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Wednesday, August 29, 2012

Planting Rice in 1904

This past Tuesday, August 28, 2012, my wife and I celebrated our 11th wedding anniversary. While things have been truly rocky for the past three years, we had a very nice night.

We had Japanese food (me with my rare una don - eel on rice) and some barbequed ikka (squid), she with a beef bento box with some mackerel sushi and tempura, miso soup and salad.

I bought her some expensive Canadian chocolates, she... she outdid herself... purchasing a set of bakelite Stori-view glasses and film... it's like a version of Viewmaster... plus a set of comedic magic lantern sterographic photo cards from 1908) with one additional card - seen above.

From the Notes of Travel, No. 8, copyright, 1904 by Underwood & Underwood, this is card #74 entitled: Ploughing flooded ground for rice-planting--north from main highway at Uji, near Kyoto, Japan.

Really. How cool is that?

Combining my love of history with my love of things Japanese with my love for knowledge and love for new hobbies - all in one 7.0-inch wide  x 3.5-inch high photo card.

For your edification, here is what the back of that card says:

This is the way the farmer begins working for a new crop of Japan's "staff of life". The ground must be made into soft mud, so this field is surrounded with a lower ridge like that you see yonder converting it into a sort of pan with low sides. Water was let into it from an irrigation canal a few weeks ago and the ground was thoroughly soaked. Now this peasant has harnessed his bull and is stirring up the muddy surface, turning under the stubble of the old crop and opening the soil to sun and air. The seed rice is sown in beds and will be transplanted in this field only after the delicate green shoots are a foot or more high. The flooding will be repeated at intervals during the growing season, for rice, you remember, is really an aquatic grass; the kind largely grown flourish best in water or soft mud. Only when the harvest is near will the ground be allowed to dry. the stalks are cut by hand with a sickle, men and women working together both in the reaping and threshing which follows.  The grain is the main food of the people hereabouts and the straw is all thriftily put to use, It makes mats like those you see yonder protecting choice tea-plants from the over-ardent sun; it makes thatched roofs for the farmhouses and sheds.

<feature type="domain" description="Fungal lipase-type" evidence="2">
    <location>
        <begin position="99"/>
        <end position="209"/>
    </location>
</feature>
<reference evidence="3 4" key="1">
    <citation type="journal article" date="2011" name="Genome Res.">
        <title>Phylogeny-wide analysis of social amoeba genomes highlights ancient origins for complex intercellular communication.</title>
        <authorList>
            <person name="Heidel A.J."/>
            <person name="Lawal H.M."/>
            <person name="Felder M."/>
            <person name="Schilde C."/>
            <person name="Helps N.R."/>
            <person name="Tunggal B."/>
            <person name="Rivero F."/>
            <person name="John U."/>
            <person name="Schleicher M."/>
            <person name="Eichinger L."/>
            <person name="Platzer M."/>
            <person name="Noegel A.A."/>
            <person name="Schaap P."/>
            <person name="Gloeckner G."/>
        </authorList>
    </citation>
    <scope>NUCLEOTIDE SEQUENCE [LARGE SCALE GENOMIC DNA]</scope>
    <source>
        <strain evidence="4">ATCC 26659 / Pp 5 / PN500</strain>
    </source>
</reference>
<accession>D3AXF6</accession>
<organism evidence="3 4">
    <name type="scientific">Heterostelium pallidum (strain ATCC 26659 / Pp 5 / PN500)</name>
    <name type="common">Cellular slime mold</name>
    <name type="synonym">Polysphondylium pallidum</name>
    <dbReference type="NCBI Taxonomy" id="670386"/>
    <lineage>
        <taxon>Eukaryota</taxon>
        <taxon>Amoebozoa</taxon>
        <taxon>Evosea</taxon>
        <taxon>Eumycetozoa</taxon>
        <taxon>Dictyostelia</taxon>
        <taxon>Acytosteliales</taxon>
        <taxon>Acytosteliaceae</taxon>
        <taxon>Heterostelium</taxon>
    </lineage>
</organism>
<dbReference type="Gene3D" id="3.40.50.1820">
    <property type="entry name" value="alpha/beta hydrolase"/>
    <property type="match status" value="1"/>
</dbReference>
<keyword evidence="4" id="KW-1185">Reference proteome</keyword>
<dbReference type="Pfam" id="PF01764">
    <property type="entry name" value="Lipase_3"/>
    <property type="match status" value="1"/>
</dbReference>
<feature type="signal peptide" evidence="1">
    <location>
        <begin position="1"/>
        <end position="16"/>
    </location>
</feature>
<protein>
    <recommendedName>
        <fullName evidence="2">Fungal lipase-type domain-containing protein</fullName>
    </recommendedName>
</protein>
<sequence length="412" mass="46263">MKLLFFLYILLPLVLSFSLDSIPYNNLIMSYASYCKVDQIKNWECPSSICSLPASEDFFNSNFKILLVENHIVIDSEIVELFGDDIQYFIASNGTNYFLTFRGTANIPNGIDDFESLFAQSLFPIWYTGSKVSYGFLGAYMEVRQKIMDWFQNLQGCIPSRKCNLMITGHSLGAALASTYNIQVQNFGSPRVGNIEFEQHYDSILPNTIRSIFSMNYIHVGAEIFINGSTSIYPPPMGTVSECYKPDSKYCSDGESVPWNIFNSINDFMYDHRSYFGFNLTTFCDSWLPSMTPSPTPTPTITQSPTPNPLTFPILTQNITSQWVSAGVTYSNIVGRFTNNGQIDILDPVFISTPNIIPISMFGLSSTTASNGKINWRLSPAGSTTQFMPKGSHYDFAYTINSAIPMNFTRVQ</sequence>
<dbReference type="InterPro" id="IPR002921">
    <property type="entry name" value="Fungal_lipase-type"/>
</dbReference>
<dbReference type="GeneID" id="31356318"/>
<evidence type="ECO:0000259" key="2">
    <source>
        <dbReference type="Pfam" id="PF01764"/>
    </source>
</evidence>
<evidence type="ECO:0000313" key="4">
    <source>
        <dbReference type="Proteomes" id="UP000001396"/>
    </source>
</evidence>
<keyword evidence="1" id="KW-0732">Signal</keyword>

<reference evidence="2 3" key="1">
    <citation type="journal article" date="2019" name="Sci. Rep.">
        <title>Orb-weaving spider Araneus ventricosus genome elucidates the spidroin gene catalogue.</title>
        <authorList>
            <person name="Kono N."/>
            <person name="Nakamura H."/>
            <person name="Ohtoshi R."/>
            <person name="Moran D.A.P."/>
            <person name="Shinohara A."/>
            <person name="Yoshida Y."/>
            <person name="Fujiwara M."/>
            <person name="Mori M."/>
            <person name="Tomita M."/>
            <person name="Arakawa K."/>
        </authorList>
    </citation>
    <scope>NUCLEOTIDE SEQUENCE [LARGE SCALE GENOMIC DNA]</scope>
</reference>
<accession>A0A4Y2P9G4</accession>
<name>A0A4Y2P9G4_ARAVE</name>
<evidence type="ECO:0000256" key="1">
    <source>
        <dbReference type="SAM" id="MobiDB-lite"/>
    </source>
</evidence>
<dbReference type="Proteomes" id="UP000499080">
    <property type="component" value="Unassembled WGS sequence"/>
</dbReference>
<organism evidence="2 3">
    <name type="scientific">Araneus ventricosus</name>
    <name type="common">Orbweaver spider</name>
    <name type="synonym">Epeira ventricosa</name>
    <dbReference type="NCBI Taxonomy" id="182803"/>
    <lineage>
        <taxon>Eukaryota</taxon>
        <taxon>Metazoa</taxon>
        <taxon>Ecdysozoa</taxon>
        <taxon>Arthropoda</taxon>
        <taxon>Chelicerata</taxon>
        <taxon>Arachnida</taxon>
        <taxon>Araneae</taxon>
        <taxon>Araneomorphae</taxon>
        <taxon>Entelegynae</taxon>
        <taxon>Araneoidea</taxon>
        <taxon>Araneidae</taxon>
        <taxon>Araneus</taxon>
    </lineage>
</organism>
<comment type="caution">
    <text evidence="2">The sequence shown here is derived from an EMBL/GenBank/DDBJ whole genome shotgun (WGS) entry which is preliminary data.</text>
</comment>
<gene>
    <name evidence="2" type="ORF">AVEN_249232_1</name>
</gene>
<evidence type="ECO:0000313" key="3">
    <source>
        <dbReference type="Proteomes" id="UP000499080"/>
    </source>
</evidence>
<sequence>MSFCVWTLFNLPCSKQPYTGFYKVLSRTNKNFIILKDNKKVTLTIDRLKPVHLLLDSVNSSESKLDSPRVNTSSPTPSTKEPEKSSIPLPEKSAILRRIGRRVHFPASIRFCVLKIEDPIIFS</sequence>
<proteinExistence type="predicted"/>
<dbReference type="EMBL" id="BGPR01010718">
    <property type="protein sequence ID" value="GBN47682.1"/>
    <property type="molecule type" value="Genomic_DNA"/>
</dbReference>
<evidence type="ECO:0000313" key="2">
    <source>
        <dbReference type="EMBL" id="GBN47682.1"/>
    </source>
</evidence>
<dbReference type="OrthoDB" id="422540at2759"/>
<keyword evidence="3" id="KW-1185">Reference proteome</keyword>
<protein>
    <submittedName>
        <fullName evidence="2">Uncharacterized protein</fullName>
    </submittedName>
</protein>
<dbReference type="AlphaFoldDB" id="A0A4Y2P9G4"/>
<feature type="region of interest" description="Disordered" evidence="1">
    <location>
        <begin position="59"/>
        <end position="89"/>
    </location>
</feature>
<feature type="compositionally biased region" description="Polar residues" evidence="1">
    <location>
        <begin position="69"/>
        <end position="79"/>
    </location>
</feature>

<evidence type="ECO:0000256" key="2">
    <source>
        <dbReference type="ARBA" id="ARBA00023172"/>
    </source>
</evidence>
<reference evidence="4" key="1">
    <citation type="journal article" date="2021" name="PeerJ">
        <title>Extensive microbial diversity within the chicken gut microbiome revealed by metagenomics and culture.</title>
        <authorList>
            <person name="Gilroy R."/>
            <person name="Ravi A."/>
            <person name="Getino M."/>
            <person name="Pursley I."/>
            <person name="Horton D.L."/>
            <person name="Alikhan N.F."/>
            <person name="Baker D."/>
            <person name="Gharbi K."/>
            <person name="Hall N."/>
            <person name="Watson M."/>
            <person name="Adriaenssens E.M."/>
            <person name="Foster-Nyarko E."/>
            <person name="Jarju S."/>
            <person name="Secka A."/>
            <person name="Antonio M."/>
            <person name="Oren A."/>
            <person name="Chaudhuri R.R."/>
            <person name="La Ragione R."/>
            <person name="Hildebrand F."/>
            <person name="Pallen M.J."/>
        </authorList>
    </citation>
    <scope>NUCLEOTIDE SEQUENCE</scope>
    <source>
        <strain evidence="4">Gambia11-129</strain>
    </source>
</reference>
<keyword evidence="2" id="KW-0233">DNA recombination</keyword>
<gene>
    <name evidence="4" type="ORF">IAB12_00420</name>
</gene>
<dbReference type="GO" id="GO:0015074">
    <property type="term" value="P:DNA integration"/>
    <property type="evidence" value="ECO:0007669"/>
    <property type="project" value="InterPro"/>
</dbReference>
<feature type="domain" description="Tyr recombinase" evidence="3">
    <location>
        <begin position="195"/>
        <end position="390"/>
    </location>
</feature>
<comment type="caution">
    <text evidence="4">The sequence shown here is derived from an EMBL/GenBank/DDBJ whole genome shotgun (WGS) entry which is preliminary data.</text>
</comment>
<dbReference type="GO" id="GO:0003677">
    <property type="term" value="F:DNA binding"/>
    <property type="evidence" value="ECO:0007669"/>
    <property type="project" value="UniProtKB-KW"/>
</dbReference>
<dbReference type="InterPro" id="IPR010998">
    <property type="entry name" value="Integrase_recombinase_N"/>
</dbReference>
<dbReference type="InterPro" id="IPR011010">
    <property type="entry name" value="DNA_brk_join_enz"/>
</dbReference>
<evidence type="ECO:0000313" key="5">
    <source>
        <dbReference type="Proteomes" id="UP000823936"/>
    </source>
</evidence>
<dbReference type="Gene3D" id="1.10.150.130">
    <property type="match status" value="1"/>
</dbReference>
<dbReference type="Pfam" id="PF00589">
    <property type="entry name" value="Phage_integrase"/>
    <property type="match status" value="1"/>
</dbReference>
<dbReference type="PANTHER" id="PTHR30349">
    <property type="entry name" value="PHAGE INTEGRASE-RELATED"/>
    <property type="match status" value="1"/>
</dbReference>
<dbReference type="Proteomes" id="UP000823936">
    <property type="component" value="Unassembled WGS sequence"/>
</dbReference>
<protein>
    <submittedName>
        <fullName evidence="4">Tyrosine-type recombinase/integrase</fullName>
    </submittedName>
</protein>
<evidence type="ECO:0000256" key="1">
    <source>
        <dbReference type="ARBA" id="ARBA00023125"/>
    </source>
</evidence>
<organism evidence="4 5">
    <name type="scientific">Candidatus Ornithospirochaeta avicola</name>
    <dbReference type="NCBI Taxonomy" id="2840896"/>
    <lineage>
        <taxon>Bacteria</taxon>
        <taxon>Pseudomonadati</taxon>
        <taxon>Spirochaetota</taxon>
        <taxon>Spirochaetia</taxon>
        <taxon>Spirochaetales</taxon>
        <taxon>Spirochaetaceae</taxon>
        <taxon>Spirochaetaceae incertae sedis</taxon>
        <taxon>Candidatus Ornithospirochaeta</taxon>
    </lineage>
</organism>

That large building at the end of the field is a tea store-house. Notice the ventilators up under the eaves of the tiled roof. This region is famous all over Europe and the East for the fine quality of the teas raised by small farmers. One kind, called "Jewelled Dew" brings eight dollars a pound. It is all picked carefully by hand, usually by women and young girls, and the curing is done over pans of charcoal.
The blue-and-white cotton towel or kerchief tied over that man's head is the customary wear of Japanese farmers when about to work.

Pretty interesting stuff, eh?

Since I lived in Ohtawara-shi (Ohtawara City), Tochigi-ken (Tochigi Prefecture), Japan, I learned a bit about rice farming, as the city name literally translates to 'big-rice field-field'. There are a lot of rice fields in Ohtawara. A lot lot.

I can tell you that as of 1993 - 89 years after this stereographic card was made, aside from the use of a bull, rice farming techniques had not changed at all... and even now, I am unsure if farmers use a bull or not to till the ground.

Andrew Joseph


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